Hull City have had a rollercoaster over the last seven seasons with Tigers supporters seemingly going through every emotion that a football fan will feel in a lifetime.
But the 2019/2020 season could be the worst one yet for Hull City as they plummet towards the bottom three in the Sky Bet Championship as they sit just one place and two points ahead of 22nd placed Charlton Athletic. The enforced EFL break will have come at an excellent time for the Tigers who need to regroup ahead of a monumental push to retain their status as a Championship for next season.
The first half of the current campaign went swimmingly for Hull, with Jarrod Bowen and Kamil Grosicki seemed to be firing them into the play-off positions. The pair could single-handedly win games for Hull and would play a massive part in City being mentioned in the promotion conversation at all with many pundits tipping them to surge into the promotion picture after the turn of the year. However, that hasn’t quite come to fruition with Hull now being touted to return to League One, a division they have not competed in since 2005.
The Tigers have not won a game in the league since New Year’s Day, when a Bowen goal stole all the points in a Yorkshire derby against Sheffield Wednesday. Since that slight moment of elation, it has all be downhill for Hull, both on and off the pitch. Supporters of the Tigers were gutted on deadline day when both of their star players decided to leave the club for pastures new with Grosicki heading to automatic promotion candidates West Bromwich Albion and Bowen making the step up to the Premier League to join West Ham United.
Nine defeats from the last 11 suggests that Hull are very much facing the possibility of joining the League One line-up for the 2020/2021 season, with the years in the Premier League feeling like a lifetime ago.
The club were promoted into the reformed Premier League for the first time in 2008 as they won the play-offs but have very much dropped between the top-flight and the Championship ever since. The Tigers have had some wonderful players grace the Hull City shirt with current European and soon to be Premier League champion Andy Robertson plying his trade with the Tigers after he moved to the KC Stadium from Dundee United in 2014 before departing to Liverpool following Hull’s relegation.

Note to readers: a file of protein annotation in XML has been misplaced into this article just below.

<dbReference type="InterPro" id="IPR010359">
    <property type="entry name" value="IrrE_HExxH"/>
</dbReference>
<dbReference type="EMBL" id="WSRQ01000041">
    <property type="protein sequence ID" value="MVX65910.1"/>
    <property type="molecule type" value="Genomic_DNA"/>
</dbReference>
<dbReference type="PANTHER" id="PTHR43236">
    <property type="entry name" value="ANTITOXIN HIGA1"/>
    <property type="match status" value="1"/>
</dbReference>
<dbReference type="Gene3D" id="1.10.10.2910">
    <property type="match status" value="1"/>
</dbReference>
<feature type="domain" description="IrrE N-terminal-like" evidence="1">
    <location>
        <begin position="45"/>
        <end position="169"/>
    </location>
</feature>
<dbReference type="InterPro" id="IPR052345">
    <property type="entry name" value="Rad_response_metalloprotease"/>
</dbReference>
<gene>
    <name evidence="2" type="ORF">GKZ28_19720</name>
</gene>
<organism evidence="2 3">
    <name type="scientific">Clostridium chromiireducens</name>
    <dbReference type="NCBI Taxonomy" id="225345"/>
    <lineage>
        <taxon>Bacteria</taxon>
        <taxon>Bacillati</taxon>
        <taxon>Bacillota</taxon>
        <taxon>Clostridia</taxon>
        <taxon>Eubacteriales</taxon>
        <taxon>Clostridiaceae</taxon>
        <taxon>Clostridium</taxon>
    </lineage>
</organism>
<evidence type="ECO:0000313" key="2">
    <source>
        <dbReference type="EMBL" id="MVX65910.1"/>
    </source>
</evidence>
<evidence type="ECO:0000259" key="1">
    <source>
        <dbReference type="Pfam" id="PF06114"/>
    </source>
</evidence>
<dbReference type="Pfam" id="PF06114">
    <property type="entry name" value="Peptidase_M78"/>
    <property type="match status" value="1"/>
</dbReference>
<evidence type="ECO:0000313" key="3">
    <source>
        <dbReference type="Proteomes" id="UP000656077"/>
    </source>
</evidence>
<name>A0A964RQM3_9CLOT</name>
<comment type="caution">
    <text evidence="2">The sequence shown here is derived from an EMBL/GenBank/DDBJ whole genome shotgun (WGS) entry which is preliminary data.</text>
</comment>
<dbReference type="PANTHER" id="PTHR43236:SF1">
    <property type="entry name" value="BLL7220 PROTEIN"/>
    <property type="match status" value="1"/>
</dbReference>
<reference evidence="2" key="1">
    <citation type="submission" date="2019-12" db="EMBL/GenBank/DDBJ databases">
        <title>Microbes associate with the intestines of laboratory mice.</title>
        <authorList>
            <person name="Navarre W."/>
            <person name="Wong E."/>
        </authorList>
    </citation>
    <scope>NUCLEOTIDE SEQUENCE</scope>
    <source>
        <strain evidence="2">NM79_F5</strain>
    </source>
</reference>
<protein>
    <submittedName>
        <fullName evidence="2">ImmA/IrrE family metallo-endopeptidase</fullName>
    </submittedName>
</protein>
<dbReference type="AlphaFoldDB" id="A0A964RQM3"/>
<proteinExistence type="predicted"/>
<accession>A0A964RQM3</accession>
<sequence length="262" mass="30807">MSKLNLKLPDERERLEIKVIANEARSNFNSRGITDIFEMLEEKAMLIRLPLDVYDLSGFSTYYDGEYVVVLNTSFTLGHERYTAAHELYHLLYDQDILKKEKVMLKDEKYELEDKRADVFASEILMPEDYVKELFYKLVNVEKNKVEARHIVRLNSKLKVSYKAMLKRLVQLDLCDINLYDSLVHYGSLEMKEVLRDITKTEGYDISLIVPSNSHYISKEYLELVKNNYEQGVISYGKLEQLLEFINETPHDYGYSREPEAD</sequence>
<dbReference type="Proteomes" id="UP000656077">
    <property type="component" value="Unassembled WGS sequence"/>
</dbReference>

Current Manchester United captain Harry Maguire was also a Tiger when he signed from county rivals Sheffield United; Maguire has gone on to enjoy a stellar career as his move to Manchester United was a record transfer fee paid for a defender. The centre-back has also gone on to represent England at the 2018 World Cup, scoring against Sweden in the quarter finals.
The club reached the FA Cup Final back in 2014, and despite losing out to a goal from Aaron Ramsey in extra time, the Tigers had managed to qualify for a spot in the UEFA Europa League. Hull would overcome Slovakian side AS Trencin over two legs but were knocked out in the final play-off round before the group stages by Belgian side Lokeren. This had given Hull just a glimpse of what was on offer in the Premier League.
Promotion and relegations have been aplenty for Hull City in recent years and with another relegation looking ever closer. The Tigers are on the longest unbeaten run out of all the clubs in the Football League, which is certainly not ideal form when heading into the business end of the season and with the other teams around them showing that they can win games under a huge amount of pressure, Hull’s delve into the third tier looks more and more likely.
Should the season continue on April the 3rd, the Tigers have come crucial games that they will need to get points from to stop their surge down the table. Charlton, Luton, Wigan and Middlesbrough are still to face the Tigers for a second time this campaign and with Hull’s current situation all of the clubs listed before will be looking at their clash with Hull as one they could get points from to drag Hull further down the table.
There are certainly more twists and turns to come this season but Hull’s demise from the Premier League to potentially League One in just three years could be compared to Sheffield United or AFC Bournemouth’s efforts in the opposite directions.